Madison County Court Allowed Eviction Cases To Proceed Despite Illinois' Statewide Ban
EDWARDSVILLE — Madison County Circuit Court has allowed landlords to file hundreds of eviction cases despite an order from the governor banning filings during the coronavirus pandemic.
In late April, Illinois Gov. J.B. Pritzker barred individuals and organizations from filing residential eviction actions in court to help keep people who may have fallen behind on rent for their homes during the state’s stay-at-home orders.
“The ongoing public health emergency requires further action to prevent the initiation of residential eviction proceedings,” Pritzker wrote in his April 23 executive order.
But Madison County’s 3rd Circuit Court has continued to accept eviction filings. Some landlords filed new eviction suits with the court as early as April 27, according to court records.
Circuit Court Chief Judge Bill Mudge told St. Louis Public Radio the governor’s order is subject to interpretation and has been contradicted by other court orders and the federal government. He said that his court has allowed eviction filings but that only cases that meet exceptions to the governor’s order are being carried out.
In an emailed statement, Mudge said eviction judges Tom Chapman and Clarence Harrison moved forward with cases earlier this year after a May 22 order from the Illinois Supreme Court allowed courts to start hearing cases again.
“There are varying interpretations of what is permissible and what is not,” Mudge wrote. “Reasonable minds may disagree on this point.”
Mudge said the court received various and sometimes “ambiguous and conflicting eviction directives” from the governor, the Illinois Supreme Court and the federal government.
“No orders entered in the past several months were done so with any purposeful defiance of these ever-changing directives or orders,” he wrote.
“This whole ordeal has taken a toll on my health. I don’t know what to do, I’ve never had an eviction in my life. Ever.”
Cases continue to be filed
Landlords have filed nearly 200 eviction cases with the Madison County Circuit Court since the governor’s moratorium, with some already ending with judgments ordering that tenants pay back rent and be evicted.
In at least one case, court documents show the Madison County Sheriff's Department executed an eviction order in early August. The department confirmed it carried out the order.
On Friday, Mudge issued an order that stays all eviction orders in the county until Jan. 1.
The decision to continue eviction proceedings since April left renters confused and frustrated after thinking they were safe from official filings.
“I was seriously taken aback with receiving the eviction summons. I didn’t know what to do,” said Robert Johnson, a Granite City resident who received a court summons in late July. “At first I was like, ‘This has got to be a joke.’ Especially with the COVID going around.”
Court documents show Johnson, 56, consistently paid his monthly $485 rent in the months leading up to March, when the coronavirus gripped the region. His case is like many others reviewed by St. Louis Public Radio.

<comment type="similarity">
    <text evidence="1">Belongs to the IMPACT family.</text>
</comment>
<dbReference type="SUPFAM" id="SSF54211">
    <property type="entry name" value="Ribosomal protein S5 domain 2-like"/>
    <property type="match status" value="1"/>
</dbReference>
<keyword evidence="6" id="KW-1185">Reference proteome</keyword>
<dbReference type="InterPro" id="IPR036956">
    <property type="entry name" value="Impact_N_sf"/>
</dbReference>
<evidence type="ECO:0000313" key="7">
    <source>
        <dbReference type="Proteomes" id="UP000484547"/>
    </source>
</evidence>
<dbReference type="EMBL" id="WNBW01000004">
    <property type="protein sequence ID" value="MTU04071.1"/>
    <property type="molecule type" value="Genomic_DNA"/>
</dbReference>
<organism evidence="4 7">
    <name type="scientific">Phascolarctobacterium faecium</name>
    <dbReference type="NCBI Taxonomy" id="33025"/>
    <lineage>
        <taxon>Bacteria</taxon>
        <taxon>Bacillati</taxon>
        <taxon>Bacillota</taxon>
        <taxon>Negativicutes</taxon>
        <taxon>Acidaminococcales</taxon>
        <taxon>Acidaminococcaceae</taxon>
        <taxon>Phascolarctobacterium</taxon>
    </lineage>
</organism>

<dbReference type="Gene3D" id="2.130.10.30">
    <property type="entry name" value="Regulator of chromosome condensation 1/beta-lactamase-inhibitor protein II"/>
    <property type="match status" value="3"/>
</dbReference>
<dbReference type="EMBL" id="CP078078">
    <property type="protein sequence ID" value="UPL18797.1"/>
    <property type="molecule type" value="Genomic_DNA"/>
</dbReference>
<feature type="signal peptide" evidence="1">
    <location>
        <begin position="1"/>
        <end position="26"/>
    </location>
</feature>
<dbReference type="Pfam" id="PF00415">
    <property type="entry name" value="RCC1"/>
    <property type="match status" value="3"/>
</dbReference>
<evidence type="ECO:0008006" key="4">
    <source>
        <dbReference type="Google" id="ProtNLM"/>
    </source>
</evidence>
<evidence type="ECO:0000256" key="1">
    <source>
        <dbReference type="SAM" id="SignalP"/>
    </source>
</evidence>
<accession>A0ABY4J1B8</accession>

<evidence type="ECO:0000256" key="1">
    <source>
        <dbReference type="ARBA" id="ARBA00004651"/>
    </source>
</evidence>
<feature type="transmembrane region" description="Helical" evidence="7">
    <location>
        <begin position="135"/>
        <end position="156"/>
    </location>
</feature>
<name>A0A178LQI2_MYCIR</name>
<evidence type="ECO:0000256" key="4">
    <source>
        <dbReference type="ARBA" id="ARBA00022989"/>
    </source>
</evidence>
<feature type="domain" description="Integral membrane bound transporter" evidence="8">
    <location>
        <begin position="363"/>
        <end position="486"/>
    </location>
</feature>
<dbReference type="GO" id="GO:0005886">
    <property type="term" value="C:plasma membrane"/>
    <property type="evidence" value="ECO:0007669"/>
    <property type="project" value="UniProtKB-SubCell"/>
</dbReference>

“Right now, they just want their money,” Johnson said. “I’m still at a loss for words for the whole thing.”
Hartmann Realtors Inc., which manages the property Johnson rents, is seeking about $2,000 in back rent and other fees. Johnson made partial rent payments starting in April with the help of a Granite City Township rent voucher, which covers $312 of his rent as long as he’s actively seeking employment, he said.
But the voucher isn’t enough, Johnson said. He added that Kristine Hartmann, the named plaintiff in his case, refuses to negotiate an alternative payment plan.
“With the pandemic and my health the way it is, she was like, ‘Too bad,’” he said. “She actually stated that if I can’t afford to live here then get out.”
Hartmann said the vouchers from Granite City were a step in the right direction but did not eliminate Johnson’s outstanding rent balance. She said she sent Johnson several links to different emergency rental assistance before filing for eviction.
“I don’t know there is anything more we can do,” Hartmann said. “I want everyone to be fully employed and able to pay rent. In this particular case he wasn’t.”
Johnson said he has issues with his lungs and heart, which increases his risk of complications if he catches the coronavirus. It's also made it harder for him to find employment right now, he said.
“This whole ordeal has taken a toll on my health. It’s caused some depression and anxiety,” he said. “I don’t know what to do, I’ve never had an eviction in my life. Ever.”
Hartmann filed eviction lawsuits against Johnson and 15 other tenants during the moratorium largely because the courts were accepting them, she said.
“They read it [the moratorium] the way I had read it — and most everyone in Madison County had read it — we weren’t able to actually physically evict these people, but we were able to file and they have their day in court,” she said.
Hartmann added she has at least 55 more cases where tenants are actively working to meet their rent. She said she could file those cases in the future.
“People were calling in tears because their expectations, just like our own, had been dashed. They thought they had been protected but clearly something went wrong.”